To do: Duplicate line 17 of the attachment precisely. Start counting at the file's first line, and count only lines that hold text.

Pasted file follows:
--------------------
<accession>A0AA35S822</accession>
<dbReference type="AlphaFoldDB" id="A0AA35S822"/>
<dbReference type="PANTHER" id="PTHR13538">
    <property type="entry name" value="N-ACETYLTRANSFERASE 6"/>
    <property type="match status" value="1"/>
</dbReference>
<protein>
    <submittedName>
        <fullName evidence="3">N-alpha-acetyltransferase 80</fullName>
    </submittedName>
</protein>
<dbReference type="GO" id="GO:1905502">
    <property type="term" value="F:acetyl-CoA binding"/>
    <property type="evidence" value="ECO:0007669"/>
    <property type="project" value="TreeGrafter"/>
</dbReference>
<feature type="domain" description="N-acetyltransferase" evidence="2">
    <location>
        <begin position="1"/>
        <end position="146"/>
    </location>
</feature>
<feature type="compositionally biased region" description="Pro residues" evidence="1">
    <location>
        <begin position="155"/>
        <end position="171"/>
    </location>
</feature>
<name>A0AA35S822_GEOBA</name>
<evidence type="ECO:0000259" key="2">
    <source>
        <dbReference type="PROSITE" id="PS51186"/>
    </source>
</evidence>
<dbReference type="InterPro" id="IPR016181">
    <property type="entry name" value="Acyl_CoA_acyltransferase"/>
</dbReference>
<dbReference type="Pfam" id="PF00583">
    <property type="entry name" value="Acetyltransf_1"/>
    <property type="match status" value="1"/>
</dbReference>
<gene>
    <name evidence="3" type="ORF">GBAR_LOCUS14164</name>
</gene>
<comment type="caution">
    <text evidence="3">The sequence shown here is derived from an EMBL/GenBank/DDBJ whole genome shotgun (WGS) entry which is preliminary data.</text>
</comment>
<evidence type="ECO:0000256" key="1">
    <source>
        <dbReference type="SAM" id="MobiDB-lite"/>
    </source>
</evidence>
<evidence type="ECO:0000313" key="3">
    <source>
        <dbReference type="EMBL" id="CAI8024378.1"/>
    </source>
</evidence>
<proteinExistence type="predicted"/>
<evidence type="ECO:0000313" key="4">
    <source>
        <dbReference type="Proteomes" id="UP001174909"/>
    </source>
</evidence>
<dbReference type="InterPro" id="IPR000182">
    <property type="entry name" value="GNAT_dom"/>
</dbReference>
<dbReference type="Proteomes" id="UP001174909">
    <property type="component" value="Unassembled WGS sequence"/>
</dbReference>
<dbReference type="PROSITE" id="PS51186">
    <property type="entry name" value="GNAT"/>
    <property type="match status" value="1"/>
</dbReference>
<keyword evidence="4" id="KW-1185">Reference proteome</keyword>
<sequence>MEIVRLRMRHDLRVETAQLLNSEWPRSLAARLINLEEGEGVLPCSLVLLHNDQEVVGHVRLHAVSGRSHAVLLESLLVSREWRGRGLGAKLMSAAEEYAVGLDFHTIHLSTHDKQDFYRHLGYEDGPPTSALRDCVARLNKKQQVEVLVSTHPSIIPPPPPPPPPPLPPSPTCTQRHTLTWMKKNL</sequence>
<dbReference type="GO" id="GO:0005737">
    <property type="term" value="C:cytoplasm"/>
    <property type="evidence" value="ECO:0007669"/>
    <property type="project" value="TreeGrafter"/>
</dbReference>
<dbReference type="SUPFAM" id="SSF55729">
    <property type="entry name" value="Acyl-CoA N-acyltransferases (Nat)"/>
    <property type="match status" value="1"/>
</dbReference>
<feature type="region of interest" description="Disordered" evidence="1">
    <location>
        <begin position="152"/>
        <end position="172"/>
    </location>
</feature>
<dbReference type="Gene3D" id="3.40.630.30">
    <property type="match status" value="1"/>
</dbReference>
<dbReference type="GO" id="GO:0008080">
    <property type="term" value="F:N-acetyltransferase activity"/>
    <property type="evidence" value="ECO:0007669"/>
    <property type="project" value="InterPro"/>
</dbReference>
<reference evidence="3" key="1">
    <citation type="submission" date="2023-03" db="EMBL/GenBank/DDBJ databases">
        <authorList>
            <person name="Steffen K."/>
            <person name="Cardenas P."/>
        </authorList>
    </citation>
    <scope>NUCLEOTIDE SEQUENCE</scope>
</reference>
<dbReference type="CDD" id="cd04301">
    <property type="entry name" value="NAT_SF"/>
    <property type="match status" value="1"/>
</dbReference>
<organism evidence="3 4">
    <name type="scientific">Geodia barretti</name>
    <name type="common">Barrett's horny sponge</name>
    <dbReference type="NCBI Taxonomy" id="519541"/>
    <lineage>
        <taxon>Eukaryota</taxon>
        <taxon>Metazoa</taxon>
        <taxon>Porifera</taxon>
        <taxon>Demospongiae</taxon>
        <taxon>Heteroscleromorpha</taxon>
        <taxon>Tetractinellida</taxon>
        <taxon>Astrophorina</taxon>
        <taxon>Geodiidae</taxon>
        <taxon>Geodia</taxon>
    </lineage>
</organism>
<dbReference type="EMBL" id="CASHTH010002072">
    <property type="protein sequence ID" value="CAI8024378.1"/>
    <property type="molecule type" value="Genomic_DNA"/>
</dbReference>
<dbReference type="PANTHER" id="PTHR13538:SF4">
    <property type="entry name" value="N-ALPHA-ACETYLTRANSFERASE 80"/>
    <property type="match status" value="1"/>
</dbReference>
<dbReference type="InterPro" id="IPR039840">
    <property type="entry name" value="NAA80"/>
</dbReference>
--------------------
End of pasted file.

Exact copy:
<feature type="domain" description="N-acetyltransferase" evidence="2">